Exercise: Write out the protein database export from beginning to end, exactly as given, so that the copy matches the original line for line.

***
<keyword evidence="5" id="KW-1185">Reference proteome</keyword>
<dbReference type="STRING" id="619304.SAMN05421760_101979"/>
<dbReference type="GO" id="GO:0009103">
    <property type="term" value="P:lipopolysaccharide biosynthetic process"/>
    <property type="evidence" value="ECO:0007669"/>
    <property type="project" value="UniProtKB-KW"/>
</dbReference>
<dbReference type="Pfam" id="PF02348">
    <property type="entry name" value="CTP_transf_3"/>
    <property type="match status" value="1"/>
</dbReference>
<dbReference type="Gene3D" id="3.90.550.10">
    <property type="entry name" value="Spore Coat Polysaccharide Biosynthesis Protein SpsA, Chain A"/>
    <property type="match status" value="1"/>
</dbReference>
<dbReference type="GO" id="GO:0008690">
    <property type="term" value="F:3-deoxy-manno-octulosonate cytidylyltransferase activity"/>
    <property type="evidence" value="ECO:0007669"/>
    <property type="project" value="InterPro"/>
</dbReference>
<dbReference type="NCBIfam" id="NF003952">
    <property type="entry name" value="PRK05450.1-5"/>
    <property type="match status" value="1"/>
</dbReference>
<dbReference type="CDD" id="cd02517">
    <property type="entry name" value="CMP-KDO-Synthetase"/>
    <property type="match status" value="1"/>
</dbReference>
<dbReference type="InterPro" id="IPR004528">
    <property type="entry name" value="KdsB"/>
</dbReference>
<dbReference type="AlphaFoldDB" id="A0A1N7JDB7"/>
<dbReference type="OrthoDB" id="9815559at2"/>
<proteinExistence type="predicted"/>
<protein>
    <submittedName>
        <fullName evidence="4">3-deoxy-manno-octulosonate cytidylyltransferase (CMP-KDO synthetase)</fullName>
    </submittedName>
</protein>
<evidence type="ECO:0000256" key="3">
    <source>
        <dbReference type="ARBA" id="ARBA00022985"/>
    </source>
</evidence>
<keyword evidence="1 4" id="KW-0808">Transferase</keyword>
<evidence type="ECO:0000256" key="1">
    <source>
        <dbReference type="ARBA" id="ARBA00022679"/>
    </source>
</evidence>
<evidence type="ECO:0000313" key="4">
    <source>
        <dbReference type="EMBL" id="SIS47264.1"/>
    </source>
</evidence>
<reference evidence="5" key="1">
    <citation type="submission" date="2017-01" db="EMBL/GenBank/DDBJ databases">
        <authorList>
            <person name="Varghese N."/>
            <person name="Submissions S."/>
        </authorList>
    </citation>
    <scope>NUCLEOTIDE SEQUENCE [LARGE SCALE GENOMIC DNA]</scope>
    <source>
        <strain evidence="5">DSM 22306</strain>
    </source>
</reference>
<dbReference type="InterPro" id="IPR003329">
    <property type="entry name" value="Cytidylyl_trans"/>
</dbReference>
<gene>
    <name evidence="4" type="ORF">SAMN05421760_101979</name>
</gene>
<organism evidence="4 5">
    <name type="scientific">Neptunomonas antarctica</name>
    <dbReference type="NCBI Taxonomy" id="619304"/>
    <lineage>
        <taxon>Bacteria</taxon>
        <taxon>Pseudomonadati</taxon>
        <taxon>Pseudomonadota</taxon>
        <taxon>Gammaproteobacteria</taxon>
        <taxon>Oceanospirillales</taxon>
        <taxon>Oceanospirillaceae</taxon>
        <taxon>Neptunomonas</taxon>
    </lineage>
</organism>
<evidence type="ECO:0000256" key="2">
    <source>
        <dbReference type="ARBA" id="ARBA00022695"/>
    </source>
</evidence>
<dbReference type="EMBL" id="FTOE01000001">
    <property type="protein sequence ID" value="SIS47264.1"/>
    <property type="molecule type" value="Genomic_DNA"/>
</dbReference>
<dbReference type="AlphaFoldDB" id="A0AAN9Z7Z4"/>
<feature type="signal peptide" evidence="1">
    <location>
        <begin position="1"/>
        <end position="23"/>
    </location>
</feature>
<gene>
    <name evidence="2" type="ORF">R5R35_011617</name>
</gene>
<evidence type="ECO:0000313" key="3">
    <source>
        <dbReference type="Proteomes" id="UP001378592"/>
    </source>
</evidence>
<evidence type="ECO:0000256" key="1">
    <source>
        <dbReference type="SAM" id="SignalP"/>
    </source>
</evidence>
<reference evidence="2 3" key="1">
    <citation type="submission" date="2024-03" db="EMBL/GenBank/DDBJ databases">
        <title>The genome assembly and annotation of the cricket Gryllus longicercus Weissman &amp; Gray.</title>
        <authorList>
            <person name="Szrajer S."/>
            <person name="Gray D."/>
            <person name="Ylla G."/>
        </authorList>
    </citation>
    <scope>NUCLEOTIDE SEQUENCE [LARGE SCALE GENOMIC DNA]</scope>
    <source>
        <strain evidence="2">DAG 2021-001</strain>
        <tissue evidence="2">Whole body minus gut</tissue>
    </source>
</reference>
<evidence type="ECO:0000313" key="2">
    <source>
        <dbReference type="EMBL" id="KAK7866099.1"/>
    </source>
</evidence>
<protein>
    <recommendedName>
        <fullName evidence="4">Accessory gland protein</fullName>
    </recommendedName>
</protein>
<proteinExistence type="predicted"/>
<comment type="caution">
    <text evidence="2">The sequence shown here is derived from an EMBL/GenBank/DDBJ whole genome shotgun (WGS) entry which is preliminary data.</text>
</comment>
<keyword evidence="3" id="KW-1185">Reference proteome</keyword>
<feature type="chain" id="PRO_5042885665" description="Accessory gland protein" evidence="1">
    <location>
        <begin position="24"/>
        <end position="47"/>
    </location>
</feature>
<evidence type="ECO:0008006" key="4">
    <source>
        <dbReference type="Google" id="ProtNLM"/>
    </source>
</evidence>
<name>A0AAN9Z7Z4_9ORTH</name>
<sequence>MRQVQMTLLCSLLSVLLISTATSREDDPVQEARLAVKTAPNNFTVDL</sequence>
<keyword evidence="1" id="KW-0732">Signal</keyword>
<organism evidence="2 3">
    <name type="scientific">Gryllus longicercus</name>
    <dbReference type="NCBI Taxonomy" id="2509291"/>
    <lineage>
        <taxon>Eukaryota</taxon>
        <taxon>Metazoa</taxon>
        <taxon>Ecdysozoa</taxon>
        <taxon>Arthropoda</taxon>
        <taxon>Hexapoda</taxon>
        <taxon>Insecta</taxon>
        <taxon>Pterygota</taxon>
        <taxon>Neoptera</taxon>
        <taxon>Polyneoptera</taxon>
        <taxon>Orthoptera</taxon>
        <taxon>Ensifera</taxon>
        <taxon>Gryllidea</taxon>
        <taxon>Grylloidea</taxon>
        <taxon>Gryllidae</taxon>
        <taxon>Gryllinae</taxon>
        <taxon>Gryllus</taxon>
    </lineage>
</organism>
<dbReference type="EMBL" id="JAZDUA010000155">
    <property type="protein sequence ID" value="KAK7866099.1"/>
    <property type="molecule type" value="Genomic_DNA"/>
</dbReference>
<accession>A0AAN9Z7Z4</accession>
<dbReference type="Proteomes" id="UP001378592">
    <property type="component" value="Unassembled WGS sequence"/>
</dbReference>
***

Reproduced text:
<keyword evidence="5" id="KW-1185">Reference proteome</keyword>
<dbReference type="STRING" id="619304.SAMN05421760_101979"/>
<dbReference type="GO" id="GO:0009103">
    <property type="term" value="P:lipopolysaccharide biosynthetic process"/>
    <property type="evidence" value="ECO:0007669"/>
    <property type="project" value="UniProtKB-KW"/>
</dbReference>
<dbReference type="Pfam" id="PF02348">
    <property type="entry name" value="CTP_transf_3"/>
    <property type="match status" value="1"/>
</dbReference>
<dbReference type="Gene3D" id="3.90.550.10">
    <property type="entry name" value="Spore Coat Polysaccharide Biosynthesis Protein SpsA, Chain A"/>
    <property type="match status" value="1"/>
</dbReference>
<dbReference type="GO" id="GO:0008690">
    <property type="term" value="F:3-deoxy-manno-octulosonate cytidylyltransferase activity"/>
    <property type="evidence" value="ECO:0007669"/>
    <property type="project" value="InterPro"/>
</dbReference>
<dbReference type="NCBIfam" id="NF003952">
    <property type="entry name" value="PRK05450.1-5"/>
    <property type="match status" value="1"/>
</dbReference>
<dbReference type="CDD" id="cd02517">
    <property type="entry name" value="CMP-KDO-Synthetase"/>
    <property type="match status" value="1"/>
</dbReference>
<dbReference type="InterPro" id="IPR004528">
    <property type="entry name" value="KdsB"/>
</dbReference>
<dbReference type="AlphaFoldDB" id="A0A1N7JDB7"/>
<dbReference type="OrthoDB" id="9815559at2"/>
<proteinExistence type="predicted"/>
<protein>
    <submittedName>
        <fullName evidence="4">3-deoxy-manno-octulosonate cytidylyltransferase (CMP-KDO synthetase)</fullName>
    </submittedName>
</protein>
<evidence type="ECO:0000256" key="3">
    <source>
        <dbReference type="ARBA" id="ARBA00022985"/>
    </source>
</evidence>
<keyword evidence="1 4" id="KW-0808">Transferase</keyword>
<evidence type="ECO:0000256" key="1">
    <source>
        <dbReference type="ARBA" id="ARBA00022679"/>
    </source>
</evidence>
<evidence type="ECO:0000313" key="4">
    <source>
        <dbReference type="EMBL" id="SIS47264.1"/>
    </source>
</evidence>
<reference evidence="5" key="1">
    <citation type="submission" date="2017-01" db="EMBL/GenBank/DDBJ databases">
        <authorList>
            <person name="Varghese N."/>
            <person name="Submissions S."/>
        </authorList>
    </citation>
    <scope>NUCLEOTIDE SEQUENCE [LARGE SCALE GENOMIC DNA]</scope>
    <source>
        <strain evidence="5">DSM 22306</strain>
    </source>
</reference>
<dbReference type="InterPro" id="IPR003329">
    <property type="entry name" value="Cytidylyl_trans"/>
</dbReference>
<gene>
    <name evidence="4" type="ORF">SAMN05421760_101979</name>
</gene>
<organism evidence="4 5">
    <name type="scientific">Neptunomonas antarctica</name>
    <dbReference type="NCBI Taxonomy" id="619304"/>
    <lineage>
        <taxon>Bacteria</taxon>
        <taxon>Pseudomonadati</taxon>
        <taxon>Pseudomonadota</taxon>
        <taxon>Gammaproteobacteria</taxon>
        <taxon>Oceanospirillales</taxon>
        <taxon>Oceanospirillaceae</taxon>
        <taxon>Neptunomonas</taxon>
    </lineage>
</organism>
<evidence type="ECO:0000256" key="2">
    <source>
        <dbReference type="ARBA" id="ARBA00022695"/>
    </source>
</evidence>
<dbReference type="EMBL" id="FTOE01000001">
    <property type="protein sequence ID" value="SIS47264.1"/>
    <property type="molecule type" value="Genomic_DNA"/>
</dbReference>
<dbReference type="AlphaFoldDB" id="A0AAN9Z7Z4"/>
<feature type="signal peptide" evidence="1">
    <location>
        <begin position="1"/>
        <end position="23"/>
    </location>
</feature>
<gene>
    <name evidence="2" type="ORF">R5R35_011617</name>
</gene>
<evidence type="ECO:0000313" key="3">
    <source>
        <dbReference type="Proteomes" id="UP001378592"/>
    </source>
</evidence>
<evidence type="ECO:0000256" key="1">
    <source>
        <dbReference type="SAM" id="SignalP"/>
    </source>
</evidence>
<reference evidence="2 3" key="1">
    <citation type="submission" date="2024-03" db="EMBL/GenBank/DDBJ databases">
        <title>The genome assembly and annotation of the cricket Gryllus longicercus Weissman &amp; Gray.</title>
        <authorList>
            <person name="Szrajer S."/>
            <person name="Gray D."/>
            <person name="Ylla G."/>
        </authorList>
    </citation>
    <scope>NUCLEOTIDE SEQUENCE [LARGE SCALE GENOMIC DNA]</scope>
    <source>
        <strain evidence="2">DAG 2021-001</strain>
        <tissue evidence="2">Whole body minus gut</tissue>
    </source>
</reference>
<evidence type="ECO:0000313" key="2">
    <source>
        <dbReference type="EMBL" id="KAK7866099.1"/>
    </source>
</evidence>
<protein>
    <recommendedName>
        <fullName evidence="4">Accessory gland protein</fullName>
    </recommendedName>
</protein>
<proteinExistence type="predicted"/>
<comment type="caution">
    <text evidence="2">The sequence shown here is derived from an EMBL/GenBank/DDBJ whole genome shotgun (WGS) entry which is preliminary data.</text>
</comment>
<keyword evidence="3" id="KW-1185">Reference proteome</keyword>
<feature type="chain" id="PRO_5042885665" description="Accessory gland protein" evidence="1">
    <location>
        <begin position="24"/>
        <end position="47"/>
    </location>
</feature>
<evidence type="ECO:0008006" key="4">
    <source>
        <dbReference type="Google" id="ProtNLM"/>
    </source>
</evidence>
<name>A0AAN9Z7Z4_9ORTH</name>
<sequence>MRQVQMTLLCSLLSVLLISTATSREDDPVQEARLAVKTAPNNFTVDL</sequence>
<keyword evidence="1" id="KW-0732">Signal</keyword>
<organism evidence="2 3">
    <name type="scientific">Gryllus longicercus</name>
    <dbReference type="NCBI Taxonomy" id="2509291"/>
    <lineage>
        <taxon>Eukaryota</taxon>
        <taxon>Metazoa</taxon>
        <taxon>Ecdysozoa</taxon>
        <taxon>Arthropoda</taxon>
        <taxon>Hexapoda</taxon>
        <taxon>Insecta</taxon>
        <taxon>Pterygota</taxon>
        <taxon>Neoptera</taxon>
        <taxon>Polyneoptera</taxon>
        <taxon>Orthoptera</taxon>
        <taxon>Ensifera</taxon>
        <taxon>Gryllidea</taxon>
        <taxon>Grylloidea</taxon>
        <taxon>Gryllidae</taxon>
        <taxon>Gryllinae</taxon>
        <taxon>Gryllus</taxon>
    </lineage>
</organism>
<dbReference type="EMBL" id="JAZDUA010000155">
    <property type="protein sequence ID" value="KAK7866099.1"/>
    <property type="molecule type" value="Genomic_DNA"/>
</dbReference>
<accession>A0AAN9Z7Z4</accession>
<dbReference type="Proteomes" id="UP001378592">
    <property type="component" value="Unassembled WGS sequence"/>
</dbReference>